Carpal tunnel syndrome is the most frequent nerve entrapment problem that can make a person visit an orthopedic surgeon.
It affects 1% of the general population.
Looking down on the palm, the carpal tunnel is a passageway in the wrist, resting on the wrist bones and capped by the transverse carpal ligament.
Tendons and the median nerve pass through the carpal tunnel.
The median nerve supplies sensation to the thumb, the index finger, the middle finger and half of the ring finger, as well as movement to the base of the thumb.
What are the possible causes of carpal tunnel syndrome?
The most common cause of carpal tunnel syndrome is excessive use of the wrist (using tools or lifting loads).
It is also linked to genetic predisposition (due to the anatomy of the area, in particular the size of the carpal tunnel), injuries and such conditions as pregnancy, diabetes, thyroid issues, and rheumatoid arthritis.
Due to the above conditions, a great amount of pressure may be applied on the median nerve, thus preventing it from functioning properly.
This results in the patient having such symptoms as numbness, tingling, a burning sensation and pain, which worsen over time.
A typical symptom is patient waking up in the middle of the night with numb fingers and having to shake their hand or leave it hanging in order to get rid of the numbness.
At an advanced stage of the condition, after ignoring the symptoms, the muscles at the base of the thumb may waste away, and the patient may lose their grip (they drop things).
What treatment is appropriate for carpal tunnel syndrome?
Treatment aims to decompress the median nerve.
This can be achieved by the use of conservative methods or surgery.
Conservative treatment methods, whose success rates are low, include administration of pain killers, change of activity or of the equipment used, splinting, local steroid injections and physiotherapy.
Surgery is clearly more effective.
Under this method, the surgeon cuts the transverse ligament, which restricts the tunnel, thus decompressing the median nerve.
There are two surgical approaches.
The first one is conventional open surgery and the other one is endoscopic surgery.
The first one, despite its long and successful record, has a higher incidence of complications, including bleeding, painful hypertrophic scars, persistent symptoms, infections and damages to the median and ulnar nerve, as well as to nearby tissues.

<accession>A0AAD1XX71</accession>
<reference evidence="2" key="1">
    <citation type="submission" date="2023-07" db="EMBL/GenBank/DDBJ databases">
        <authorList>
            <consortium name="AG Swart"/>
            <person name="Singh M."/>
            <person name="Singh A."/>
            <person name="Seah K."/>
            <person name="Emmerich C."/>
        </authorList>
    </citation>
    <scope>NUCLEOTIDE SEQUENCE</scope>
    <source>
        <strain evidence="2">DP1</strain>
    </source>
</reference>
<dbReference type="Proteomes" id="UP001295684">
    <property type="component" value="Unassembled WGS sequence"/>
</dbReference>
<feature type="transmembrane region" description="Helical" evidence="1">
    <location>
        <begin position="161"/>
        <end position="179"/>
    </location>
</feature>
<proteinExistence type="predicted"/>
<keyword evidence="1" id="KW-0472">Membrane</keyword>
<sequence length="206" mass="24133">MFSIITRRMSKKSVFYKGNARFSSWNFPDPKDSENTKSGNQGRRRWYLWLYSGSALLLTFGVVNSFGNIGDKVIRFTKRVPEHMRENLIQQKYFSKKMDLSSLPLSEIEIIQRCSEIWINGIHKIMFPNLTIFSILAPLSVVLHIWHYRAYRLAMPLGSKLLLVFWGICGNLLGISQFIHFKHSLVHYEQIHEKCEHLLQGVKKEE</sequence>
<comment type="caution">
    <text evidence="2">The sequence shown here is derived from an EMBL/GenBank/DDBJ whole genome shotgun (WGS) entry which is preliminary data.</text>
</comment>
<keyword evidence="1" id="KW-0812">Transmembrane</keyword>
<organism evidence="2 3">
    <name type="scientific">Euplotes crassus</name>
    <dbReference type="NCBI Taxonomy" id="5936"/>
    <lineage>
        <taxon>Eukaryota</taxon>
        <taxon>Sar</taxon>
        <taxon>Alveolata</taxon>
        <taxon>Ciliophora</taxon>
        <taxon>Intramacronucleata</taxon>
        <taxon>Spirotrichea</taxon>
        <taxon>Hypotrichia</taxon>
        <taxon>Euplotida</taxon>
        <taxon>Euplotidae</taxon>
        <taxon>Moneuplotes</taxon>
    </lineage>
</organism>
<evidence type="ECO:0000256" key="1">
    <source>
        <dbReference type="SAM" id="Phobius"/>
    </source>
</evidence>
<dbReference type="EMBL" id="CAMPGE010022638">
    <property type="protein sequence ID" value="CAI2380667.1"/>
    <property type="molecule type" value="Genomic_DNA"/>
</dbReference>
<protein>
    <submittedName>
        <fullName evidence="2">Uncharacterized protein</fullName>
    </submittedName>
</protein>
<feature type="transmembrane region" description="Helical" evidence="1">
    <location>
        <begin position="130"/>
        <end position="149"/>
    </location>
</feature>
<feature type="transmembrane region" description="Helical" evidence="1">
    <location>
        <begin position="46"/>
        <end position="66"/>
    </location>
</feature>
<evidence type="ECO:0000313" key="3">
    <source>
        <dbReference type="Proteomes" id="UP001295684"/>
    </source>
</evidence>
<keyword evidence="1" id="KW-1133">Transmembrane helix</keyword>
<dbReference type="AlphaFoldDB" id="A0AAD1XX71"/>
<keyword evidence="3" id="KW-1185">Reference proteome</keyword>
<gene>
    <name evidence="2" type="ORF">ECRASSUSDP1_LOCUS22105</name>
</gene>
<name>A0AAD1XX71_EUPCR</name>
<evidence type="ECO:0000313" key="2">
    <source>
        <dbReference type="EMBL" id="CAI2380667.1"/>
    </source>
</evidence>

Even if completely successful, the size of the surgical incision and the prolonged rehabilitation period, ranging from a few weeks to several months, entail increased suffering for patients and higher indirect treatment costs, including the income lost due to the patient’s inability to work.
What are the advantages of endoscopic carpal tunnel release?
Endoscopic carpal tunnel release has proved to be more efficient in practice as it is a camera-assisted method.
Where no camera is used, it is considered as open surgery.
In the context of endoscopic surgery, regional or total anesthesia is administered to the patient and a 2 cm long incision is made.
A cutting tool fitted with an HD 4K camera is then inserted through the incision.
Dr Dimitris Triantafyllopoulos uses the most advanced, ergonomic and safe system, which allows for better visibility in the area of the operation.
This system has better features than other endoscopic release devices and ensures several benefits, as it is able to align the surgeon’s hand with the scalpel, thus reducing the likelihood of mechanical damage and, above all, likely injuries of the median nerve.
The simple design of the instrumentation and the use of disposable scalpels, including all moving parts, are equally advantageous, thus reducing the duration of the operation.
Upon completion of the operation, the surgeon will stitch the incision and bandage the wrist or place a splint to protect the incision.
Most of the patients will stay in hospital for a few hours.
The wound must be kept clean and dry for 10-14 days.
The patient’s activity is limited only in terms of their level of comfort, as there are no restrictions at all.
The wound is checked 2 days after the operation, and a final check is carried out 2 weeks later.
Proven advantages include resumption of the patient’s day-to-day activities almost twice as fast as with open carpal tunnel release surgery.
The length of the rehabilitation period depends on how advanced the syndrome is, how intense the preoperative symptoms are and what the patient’s health condition is.
If the median nerve has been constricted for a longer period of time, thus resulting in significant loss of sensation, recovery will take longer and full rehabilitation may take up to one year.
For some patients, full recovery may even be impossible.